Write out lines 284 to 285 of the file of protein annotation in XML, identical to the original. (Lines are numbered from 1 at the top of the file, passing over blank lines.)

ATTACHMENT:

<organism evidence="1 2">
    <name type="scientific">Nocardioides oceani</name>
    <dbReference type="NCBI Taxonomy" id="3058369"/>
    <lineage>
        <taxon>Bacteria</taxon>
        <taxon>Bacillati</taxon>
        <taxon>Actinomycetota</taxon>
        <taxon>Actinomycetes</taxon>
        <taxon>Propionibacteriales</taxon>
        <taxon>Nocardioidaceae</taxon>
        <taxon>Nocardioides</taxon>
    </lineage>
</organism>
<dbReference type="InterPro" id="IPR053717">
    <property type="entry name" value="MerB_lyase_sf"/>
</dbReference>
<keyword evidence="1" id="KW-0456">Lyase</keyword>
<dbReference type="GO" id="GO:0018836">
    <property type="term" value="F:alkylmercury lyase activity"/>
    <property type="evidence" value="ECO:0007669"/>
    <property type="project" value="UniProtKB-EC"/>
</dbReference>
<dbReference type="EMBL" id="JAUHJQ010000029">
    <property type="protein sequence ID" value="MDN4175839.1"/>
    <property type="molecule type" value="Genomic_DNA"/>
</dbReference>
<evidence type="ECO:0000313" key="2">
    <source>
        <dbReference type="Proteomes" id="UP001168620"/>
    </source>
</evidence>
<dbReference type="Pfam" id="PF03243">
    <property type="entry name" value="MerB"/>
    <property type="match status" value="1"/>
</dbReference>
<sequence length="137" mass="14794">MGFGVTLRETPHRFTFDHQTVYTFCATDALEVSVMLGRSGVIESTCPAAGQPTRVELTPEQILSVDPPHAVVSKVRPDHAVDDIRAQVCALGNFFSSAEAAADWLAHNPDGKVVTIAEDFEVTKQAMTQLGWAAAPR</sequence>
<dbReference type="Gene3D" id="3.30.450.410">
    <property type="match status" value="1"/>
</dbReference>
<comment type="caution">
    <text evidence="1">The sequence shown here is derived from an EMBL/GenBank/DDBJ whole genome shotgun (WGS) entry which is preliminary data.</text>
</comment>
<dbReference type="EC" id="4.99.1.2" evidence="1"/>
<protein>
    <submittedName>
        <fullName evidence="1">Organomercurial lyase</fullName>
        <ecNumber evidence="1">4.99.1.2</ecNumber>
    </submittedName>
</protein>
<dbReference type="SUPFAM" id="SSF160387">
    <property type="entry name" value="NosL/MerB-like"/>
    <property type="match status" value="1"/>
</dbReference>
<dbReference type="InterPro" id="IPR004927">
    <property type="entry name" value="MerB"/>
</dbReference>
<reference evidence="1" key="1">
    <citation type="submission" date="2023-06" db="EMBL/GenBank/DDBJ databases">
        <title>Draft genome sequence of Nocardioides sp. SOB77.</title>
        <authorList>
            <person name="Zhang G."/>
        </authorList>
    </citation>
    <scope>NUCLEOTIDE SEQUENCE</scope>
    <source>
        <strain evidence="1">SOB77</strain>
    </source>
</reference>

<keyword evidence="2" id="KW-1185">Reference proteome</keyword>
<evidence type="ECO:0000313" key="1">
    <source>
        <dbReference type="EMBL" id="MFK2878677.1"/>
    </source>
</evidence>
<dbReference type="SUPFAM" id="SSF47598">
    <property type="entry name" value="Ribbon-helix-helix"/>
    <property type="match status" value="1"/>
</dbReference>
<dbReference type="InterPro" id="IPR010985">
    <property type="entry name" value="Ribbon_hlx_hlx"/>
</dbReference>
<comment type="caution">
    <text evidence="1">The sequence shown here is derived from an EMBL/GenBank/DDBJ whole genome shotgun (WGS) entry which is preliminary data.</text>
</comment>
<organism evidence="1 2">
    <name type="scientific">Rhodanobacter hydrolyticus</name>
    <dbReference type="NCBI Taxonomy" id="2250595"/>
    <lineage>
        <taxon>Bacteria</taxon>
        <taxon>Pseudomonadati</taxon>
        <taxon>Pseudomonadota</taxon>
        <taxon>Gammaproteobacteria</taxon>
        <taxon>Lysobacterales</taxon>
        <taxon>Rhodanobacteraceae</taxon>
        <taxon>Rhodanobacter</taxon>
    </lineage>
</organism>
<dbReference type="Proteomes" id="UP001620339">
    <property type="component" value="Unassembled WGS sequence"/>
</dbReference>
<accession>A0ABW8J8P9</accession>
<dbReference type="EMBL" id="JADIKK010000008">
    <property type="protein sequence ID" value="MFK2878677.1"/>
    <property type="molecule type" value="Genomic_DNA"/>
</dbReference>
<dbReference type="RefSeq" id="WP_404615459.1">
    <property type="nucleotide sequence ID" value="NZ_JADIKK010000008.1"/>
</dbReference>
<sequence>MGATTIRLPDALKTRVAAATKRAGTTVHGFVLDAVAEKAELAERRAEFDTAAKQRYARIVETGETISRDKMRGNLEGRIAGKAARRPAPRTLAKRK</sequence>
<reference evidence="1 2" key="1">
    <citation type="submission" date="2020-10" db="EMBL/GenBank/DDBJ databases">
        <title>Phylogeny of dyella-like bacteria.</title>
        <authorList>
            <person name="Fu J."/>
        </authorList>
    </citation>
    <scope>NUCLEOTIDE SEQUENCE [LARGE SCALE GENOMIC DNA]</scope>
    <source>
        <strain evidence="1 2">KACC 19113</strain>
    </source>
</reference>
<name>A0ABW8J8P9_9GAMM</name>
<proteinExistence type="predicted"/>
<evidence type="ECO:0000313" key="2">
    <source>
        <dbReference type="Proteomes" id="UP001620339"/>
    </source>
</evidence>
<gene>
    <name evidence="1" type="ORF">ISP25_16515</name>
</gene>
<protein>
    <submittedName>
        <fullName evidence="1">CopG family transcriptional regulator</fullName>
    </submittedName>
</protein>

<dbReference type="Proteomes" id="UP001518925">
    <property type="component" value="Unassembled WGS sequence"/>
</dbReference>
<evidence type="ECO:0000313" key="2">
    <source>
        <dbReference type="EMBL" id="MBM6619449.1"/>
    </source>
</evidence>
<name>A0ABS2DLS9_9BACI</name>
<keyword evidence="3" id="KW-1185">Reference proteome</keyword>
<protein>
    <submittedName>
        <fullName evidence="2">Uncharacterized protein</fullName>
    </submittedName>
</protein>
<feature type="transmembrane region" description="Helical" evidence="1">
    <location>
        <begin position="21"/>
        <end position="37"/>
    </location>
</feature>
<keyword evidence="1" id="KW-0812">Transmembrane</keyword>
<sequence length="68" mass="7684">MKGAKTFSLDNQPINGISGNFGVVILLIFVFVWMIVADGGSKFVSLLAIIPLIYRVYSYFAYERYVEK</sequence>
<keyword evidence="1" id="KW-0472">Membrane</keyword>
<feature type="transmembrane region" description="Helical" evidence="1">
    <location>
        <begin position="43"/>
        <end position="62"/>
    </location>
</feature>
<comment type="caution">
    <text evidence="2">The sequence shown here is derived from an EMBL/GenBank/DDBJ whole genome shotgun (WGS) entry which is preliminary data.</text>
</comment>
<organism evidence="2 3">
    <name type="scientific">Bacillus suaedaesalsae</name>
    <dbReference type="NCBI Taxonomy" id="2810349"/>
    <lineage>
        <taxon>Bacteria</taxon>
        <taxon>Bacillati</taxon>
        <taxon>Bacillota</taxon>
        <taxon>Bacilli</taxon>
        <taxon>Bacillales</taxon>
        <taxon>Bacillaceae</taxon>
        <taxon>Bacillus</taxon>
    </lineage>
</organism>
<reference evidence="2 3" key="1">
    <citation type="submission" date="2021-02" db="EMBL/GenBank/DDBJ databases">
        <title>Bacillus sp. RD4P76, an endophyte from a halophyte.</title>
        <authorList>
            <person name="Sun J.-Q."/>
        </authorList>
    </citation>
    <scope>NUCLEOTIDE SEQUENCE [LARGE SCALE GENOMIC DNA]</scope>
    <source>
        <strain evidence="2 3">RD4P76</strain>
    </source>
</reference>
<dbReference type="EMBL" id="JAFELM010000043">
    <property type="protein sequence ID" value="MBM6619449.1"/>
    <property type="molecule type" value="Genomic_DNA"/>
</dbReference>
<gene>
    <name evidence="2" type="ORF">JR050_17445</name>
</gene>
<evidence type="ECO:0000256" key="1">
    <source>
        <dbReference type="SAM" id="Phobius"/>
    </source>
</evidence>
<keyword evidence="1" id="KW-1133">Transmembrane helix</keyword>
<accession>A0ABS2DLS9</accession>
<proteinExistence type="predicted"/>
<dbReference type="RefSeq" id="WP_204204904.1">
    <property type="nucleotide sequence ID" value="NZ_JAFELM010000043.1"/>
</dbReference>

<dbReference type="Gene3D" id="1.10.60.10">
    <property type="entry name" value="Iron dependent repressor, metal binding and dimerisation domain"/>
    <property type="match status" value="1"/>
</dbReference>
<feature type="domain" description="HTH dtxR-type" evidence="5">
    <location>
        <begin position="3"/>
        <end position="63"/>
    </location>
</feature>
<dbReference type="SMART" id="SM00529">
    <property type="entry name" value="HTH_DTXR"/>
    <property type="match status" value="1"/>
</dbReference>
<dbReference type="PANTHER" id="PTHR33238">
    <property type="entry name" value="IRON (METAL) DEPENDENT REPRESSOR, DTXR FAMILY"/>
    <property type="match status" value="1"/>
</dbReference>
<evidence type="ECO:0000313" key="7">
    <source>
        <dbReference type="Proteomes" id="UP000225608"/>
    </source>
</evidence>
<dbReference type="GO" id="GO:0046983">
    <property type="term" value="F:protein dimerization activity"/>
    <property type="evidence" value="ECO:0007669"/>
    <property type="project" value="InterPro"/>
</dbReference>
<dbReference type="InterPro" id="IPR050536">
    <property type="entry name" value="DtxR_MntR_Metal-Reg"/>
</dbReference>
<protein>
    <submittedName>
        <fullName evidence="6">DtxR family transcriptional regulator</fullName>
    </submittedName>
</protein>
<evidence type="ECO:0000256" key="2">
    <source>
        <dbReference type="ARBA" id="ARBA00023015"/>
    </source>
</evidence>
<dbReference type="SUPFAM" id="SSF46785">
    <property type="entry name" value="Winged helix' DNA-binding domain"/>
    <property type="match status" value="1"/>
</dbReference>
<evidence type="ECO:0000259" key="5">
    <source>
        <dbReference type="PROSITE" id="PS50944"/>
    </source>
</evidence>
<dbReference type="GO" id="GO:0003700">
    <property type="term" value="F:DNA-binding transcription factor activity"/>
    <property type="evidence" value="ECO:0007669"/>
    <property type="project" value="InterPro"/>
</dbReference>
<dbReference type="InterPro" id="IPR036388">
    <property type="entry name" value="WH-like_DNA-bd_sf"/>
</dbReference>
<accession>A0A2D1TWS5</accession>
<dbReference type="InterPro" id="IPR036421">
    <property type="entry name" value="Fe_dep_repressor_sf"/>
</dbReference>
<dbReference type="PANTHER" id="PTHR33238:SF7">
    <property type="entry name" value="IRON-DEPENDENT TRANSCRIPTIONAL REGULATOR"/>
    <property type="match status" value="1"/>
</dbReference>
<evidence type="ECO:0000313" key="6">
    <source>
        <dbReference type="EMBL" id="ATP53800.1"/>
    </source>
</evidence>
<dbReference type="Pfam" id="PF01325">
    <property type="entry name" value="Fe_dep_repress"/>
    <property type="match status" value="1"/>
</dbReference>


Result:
<dbReference type="Pfam" id="PF01325">
    <property type="entry name" value="Fe_dep_repress"/>